Gwendoogle Part CXXIV – Pluto is Older Than Soap and Colder Than Mexico

GwendoogleAnswers served with all the yawns edited out

Dusky searched: Are there continents on earth larger than the (dwarf) planet Pluto?
[looks it up]

[starts laughing]

We have four continents larger than Pluto. Count ’em.

Pluto has a surface area of 6,427,806 square miles, which is roughly the same size as South America which has a surface of 6,890,000 square miles. North America has about three millions square miles on both of them, Africa has another two million square miles on North America, and Asia kicks every continent’s butt with 16,920,000 square miles.

That’s two and a half times the size of Pluto. That’s 2.3 million square miles bigger than the moon. But… still 11 millions square miles smaller than the next smallest planet, Mercury.

Neekers searched: Why is a layover called a layover?
Because calling it a Thank-Gracious-I’m-on-the-Ground-Where-There-are-Bathrooms-Large-Enough-to-Breathe-or-Do-the-Chicken-Dance-Over didn’t test well in the luxury market.

Kathryn searched: When was the rain barrel invented?
I suspect around the same time the barrel was invented. Unfortunately, no one really kept track of exactly when that was, because they were much more excited about the things they were going to put in the barrels, like beer, wine, ale, pickles, and Tabasco sauce.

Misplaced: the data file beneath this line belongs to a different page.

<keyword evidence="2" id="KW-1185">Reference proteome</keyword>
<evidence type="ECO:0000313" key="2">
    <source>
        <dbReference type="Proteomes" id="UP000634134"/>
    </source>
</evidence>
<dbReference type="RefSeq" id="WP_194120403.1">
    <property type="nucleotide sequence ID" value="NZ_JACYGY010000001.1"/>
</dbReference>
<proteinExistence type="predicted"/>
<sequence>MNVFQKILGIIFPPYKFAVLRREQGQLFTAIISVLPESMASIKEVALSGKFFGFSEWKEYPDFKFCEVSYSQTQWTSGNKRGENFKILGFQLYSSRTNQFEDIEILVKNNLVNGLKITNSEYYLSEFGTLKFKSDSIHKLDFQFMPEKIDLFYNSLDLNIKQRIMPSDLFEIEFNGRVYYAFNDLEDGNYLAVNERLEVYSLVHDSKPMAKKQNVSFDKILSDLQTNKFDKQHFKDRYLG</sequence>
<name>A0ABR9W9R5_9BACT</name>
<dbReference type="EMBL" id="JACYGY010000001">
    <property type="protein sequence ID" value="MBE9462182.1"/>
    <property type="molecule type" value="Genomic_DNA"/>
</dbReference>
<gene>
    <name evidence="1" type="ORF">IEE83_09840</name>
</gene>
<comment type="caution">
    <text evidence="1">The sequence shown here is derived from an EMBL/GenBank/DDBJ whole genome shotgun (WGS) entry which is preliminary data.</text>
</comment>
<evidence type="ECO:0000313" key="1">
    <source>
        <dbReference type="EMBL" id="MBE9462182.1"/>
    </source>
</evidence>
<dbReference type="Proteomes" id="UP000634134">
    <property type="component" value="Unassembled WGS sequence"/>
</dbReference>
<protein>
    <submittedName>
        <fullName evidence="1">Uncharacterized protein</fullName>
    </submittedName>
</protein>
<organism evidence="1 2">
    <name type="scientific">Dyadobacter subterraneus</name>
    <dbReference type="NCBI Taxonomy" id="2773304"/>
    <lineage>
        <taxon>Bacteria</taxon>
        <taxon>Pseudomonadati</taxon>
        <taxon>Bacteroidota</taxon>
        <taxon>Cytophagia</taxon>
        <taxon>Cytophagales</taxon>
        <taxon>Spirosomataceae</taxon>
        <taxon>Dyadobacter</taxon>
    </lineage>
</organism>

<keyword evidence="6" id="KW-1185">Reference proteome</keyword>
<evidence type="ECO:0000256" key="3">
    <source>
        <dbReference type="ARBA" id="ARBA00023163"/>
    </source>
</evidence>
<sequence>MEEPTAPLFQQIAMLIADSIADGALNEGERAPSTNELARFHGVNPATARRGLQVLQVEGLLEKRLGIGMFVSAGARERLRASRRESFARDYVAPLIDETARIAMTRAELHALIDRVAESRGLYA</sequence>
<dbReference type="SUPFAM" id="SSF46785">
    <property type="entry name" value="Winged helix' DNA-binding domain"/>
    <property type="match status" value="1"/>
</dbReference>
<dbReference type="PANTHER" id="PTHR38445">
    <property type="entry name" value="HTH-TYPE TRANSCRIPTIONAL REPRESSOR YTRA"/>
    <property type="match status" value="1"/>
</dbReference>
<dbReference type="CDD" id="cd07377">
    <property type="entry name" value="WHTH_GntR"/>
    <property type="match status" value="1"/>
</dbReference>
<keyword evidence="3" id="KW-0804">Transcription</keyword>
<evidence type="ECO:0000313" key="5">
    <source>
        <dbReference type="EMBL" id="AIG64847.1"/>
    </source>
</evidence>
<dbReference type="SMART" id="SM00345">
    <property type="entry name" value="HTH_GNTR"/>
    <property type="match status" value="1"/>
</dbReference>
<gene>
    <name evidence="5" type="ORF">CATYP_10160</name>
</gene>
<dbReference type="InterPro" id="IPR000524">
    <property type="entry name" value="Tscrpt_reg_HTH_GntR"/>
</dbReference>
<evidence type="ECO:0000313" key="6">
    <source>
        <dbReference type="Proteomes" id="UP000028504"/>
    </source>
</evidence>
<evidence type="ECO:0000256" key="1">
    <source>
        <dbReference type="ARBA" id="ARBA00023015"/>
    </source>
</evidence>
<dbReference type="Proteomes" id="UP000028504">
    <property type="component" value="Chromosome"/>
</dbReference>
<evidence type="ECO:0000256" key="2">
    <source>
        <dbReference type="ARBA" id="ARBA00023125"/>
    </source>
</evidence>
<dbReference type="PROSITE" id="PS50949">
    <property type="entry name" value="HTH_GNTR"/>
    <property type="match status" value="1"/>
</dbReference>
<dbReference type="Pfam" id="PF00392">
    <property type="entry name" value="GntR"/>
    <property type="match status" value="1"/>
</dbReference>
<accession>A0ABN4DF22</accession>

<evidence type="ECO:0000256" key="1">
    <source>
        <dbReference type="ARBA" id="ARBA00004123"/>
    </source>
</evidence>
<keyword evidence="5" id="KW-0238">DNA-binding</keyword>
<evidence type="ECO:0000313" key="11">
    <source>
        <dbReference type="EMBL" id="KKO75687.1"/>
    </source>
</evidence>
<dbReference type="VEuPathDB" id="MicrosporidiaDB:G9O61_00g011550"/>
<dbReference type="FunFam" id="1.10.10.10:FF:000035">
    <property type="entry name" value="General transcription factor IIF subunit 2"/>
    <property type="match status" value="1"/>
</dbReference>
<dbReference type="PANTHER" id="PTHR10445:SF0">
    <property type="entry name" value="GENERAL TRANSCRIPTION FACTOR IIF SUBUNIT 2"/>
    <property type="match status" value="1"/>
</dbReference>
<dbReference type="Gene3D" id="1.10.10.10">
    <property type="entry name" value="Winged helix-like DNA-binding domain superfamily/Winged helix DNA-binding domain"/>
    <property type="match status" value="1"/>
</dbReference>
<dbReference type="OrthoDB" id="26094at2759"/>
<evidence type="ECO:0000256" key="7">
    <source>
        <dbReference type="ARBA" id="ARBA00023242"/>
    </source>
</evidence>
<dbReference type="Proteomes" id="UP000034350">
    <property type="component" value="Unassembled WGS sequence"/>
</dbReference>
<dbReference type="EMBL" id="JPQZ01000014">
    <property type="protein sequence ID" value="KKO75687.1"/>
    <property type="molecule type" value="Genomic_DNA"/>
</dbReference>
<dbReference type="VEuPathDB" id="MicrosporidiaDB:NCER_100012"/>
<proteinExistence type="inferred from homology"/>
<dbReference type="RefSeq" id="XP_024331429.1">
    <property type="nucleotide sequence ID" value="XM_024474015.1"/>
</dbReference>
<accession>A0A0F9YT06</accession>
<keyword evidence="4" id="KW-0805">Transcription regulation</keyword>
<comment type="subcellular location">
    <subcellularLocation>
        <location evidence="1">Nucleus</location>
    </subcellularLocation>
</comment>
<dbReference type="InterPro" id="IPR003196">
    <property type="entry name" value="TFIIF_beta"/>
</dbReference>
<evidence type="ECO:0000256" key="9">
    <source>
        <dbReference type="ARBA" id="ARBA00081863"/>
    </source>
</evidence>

However, it became common to build water collection systems along roofs and between buildings in the 1910s, funneling rain water into large barrels or cisterns.

MadamLibrarian searched: What is a purely ridiculous description of some common, household item?
Um… a flat plate supported by three to four large pegs with a upright section sticking straight up off the back, created simply because someone decided that it was uncivilized for human beings to rest their bottoms on the floor, and because they thought it would be the height of fashion to suspend themselves one-two feet above the floor.

(I am really bad at this game.)

Kathryn searched: At what age does a dog cease being a puppy?
Most commonly, people will tell you that the shift happens at twelve months. At seven months, a dog goes through it’s “adolescent stage” which tends to be the time when they’re getting bigger, testing their limits, and acting like that moody teenager we all know and love. By nine months, they’ve gotten through the worst of it, and at twelve months, they are supposed to have reached maturity.

However, the timeline varies by breed and, more specifically, size. Your Yorkie, for instance, is almost definitely not a puppy anymore at twelve months. Your Mastiff, however, and other larger dogs can hold onto their puppy attitude and growth patterns until twenty-four months.

Kendallkins searched: If you found a suitcase full of $1,000,000, what would you do?
Honestly? Pick it up, start sweating within thirty seconds and rush to a police station with it, just so that I could hand it off to someone and stop imagining that I’ve somehow stumbled into the beginning of a crime thriller.